In closing, I should note that I didn’t start looking at films already made by the “factory workers” until after I returned home, so my experience of film.factory was appreciably different from those of Béla, Carlos, and others more engaged with their actual practice. (The only quality approaching a common trait would be that they mainly have some relation to “art cinema,” even though, apart from a preference for black and white among many of them, there are significantly no obvious imitations of Béla Tarr’s filmmaking.) For me, it was an adventure having a lot to do with joining and then engaging with a particular community — something I do more often nowadays via the Internet, but one in this case that extended my online activity as a writer rather than forge some alternative to it.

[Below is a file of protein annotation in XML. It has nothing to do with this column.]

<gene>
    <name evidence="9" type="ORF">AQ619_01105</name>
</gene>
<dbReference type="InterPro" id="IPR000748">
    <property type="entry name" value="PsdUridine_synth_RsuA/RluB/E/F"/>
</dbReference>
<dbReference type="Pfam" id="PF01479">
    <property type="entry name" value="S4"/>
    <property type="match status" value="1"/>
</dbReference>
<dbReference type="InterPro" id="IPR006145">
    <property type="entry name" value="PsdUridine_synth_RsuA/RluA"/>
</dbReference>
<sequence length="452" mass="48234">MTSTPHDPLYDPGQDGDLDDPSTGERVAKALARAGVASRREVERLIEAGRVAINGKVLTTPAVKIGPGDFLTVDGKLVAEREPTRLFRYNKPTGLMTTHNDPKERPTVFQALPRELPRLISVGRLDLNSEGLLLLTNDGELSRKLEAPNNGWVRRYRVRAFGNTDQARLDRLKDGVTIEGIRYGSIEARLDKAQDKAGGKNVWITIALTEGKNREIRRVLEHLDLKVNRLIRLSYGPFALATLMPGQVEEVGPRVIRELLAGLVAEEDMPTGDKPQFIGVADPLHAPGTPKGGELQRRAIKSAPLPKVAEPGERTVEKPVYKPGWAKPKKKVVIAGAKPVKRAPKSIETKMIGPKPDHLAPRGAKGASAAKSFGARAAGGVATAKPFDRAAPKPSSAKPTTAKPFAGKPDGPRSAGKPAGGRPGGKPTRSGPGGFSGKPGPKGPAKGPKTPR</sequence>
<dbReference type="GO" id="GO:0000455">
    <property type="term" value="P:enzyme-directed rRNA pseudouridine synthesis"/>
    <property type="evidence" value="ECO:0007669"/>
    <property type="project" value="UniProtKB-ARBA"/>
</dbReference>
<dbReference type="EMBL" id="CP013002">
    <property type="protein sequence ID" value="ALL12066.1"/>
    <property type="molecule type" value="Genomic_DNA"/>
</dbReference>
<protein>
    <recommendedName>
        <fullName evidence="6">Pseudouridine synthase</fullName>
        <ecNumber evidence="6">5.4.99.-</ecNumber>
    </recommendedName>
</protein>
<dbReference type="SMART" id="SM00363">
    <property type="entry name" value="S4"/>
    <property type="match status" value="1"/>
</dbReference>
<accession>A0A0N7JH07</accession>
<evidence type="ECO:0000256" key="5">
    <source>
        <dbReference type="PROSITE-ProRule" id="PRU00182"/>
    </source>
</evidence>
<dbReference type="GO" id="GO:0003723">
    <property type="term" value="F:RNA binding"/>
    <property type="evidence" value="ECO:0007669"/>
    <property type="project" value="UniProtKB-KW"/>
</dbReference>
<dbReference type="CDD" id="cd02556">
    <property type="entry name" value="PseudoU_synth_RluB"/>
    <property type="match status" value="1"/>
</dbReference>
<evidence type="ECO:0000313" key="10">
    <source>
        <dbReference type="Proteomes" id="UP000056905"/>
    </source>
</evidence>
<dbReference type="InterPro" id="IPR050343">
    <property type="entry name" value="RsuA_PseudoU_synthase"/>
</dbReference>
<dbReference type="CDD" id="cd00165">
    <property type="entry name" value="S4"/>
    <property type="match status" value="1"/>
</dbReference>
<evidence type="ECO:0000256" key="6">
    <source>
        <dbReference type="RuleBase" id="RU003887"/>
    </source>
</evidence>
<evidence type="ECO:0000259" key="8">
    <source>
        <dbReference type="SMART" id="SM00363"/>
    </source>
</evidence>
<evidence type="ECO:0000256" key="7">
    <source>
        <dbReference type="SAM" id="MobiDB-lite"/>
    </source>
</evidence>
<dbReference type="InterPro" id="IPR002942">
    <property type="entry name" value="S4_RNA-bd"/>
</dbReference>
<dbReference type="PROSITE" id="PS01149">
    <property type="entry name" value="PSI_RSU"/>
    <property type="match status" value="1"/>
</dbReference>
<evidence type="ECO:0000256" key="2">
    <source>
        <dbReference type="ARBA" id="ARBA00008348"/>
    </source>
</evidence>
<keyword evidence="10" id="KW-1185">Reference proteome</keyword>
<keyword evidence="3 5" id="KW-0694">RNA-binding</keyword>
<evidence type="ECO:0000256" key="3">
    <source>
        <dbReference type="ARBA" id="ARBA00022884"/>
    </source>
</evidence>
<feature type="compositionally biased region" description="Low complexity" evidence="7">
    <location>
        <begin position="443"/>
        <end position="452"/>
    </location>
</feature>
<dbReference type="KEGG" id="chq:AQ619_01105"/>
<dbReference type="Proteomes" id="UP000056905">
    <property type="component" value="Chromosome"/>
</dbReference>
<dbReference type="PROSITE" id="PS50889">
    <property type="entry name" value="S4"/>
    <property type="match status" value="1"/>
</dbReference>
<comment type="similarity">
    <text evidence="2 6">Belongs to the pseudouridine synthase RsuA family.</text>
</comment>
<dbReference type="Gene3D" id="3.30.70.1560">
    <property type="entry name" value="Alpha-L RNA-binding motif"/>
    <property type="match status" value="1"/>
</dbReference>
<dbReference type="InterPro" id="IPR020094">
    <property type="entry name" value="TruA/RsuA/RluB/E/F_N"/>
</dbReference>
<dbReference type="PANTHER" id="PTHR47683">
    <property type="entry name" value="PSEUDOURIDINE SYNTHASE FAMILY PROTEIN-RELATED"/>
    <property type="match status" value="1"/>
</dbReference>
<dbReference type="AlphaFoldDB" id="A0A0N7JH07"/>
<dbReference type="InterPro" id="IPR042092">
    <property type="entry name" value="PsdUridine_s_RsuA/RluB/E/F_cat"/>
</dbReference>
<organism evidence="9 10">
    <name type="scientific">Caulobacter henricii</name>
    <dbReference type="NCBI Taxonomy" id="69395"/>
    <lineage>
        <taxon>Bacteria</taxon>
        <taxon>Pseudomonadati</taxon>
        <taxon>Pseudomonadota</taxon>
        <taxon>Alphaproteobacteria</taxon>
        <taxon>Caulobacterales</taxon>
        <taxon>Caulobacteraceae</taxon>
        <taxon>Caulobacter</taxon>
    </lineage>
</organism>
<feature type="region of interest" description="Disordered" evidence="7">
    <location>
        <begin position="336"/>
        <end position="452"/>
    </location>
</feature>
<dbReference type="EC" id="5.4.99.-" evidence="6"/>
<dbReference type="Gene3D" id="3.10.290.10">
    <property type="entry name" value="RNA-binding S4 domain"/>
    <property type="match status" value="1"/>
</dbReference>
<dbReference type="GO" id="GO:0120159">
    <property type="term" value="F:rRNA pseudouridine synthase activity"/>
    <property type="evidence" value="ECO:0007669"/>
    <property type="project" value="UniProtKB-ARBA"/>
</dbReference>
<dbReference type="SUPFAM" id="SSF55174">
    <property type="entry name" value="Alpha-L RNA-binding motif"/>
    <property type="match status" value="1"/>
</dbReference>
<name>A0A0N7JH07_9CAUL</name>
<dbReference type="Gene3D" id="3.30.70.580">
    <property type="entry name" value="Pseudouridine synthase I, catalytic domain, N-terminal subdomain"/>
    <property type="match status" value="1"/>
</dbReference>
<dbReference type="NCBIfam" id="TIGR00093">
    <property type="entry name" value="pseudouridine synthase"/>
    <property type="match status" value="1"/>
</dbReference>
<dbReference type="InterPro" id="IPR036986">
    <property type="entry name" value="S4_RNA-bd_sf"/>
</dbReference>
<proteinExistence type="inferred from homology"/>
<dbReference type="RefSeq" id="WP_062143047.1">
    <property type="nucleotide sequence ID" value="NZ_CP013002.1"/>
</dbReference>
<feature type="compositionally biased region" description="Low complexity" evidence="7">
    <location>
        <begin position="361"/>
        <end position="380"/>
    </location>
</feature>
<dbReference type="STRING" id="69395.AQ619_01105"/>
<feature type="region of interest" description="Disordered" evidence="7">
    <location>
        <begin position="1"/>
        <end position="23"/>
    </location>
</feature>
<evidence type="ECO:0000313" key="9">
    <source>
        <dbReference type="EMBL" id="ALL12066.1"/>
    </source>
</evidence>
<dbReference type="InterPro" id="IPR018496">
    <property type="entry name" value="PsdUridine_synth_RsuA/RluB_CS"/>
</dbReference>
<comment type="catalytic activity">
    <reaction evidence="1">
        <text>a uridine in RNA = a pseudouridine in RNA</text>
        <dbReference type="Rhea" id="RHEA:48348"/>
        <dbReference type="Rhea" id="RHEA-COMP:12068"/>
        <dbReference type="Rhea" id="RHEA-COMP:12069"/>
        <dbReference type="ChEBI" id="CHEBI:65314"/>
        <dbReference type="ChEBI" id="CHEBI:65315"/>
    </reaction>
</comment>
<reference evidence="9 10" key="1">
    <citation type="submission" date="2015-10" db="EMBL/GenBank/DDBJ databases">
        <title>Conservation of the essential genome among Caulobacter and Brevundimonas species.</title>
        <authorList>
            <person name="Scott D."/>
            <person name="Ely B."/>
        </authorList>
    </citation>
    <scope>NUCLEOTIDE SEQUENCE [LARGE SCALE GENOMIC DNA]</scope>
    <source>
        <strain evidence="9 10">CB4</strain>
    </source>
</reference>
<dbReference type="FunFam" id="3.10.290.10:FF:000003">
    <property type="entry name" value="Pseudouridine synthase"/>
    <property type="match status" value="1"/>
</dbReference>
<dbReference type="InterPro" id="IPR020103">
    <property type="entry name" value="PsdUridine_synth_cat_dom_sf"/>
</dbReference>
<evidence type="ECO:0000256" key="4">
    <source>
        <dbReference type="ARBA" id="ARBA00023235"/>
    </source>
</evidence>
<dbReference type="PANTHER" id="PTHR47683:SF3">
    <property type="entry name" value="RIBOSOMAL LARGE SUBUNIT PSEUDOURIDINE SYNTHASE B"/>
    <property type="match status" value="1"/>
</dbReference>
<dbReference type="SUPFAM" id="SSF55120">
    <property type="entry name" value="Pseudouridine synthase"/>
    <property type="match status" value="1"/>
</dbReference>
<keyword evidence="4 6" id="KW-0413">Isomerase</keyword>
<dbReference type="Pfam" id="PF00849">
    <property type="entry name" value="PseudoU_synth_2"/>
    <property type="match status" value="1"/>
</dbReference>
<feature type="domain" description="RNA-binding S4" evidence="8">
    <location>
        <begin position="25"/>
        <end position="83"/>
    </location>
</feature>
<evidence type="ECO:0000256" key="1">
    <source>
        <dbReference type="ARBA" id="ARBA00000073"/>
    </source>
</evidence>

Maybe it’s some form of teaching after all, despite what Béla says. But as Tilda and her hyper-alertness clarified, it’s reciprocal education founded on a Socratic model — conversations and dialogue, not preaching and pronouncements. In the past, I’ve often felt hamstrung by students firmly convinced that they can learn anything they need to know without reading. So it was no small pleasure to discover back in Chicago that over 200 visits from Sarajevo had been paid to my web site over the previous month.

Postscript (2021)

FilmFactory reluctantly had to close due to financial difficulties in December 2016.


1. “A Handful of World: The Films of Peter Thompson, An Introduction and Interview,” Film Quarterly, Fall 2009.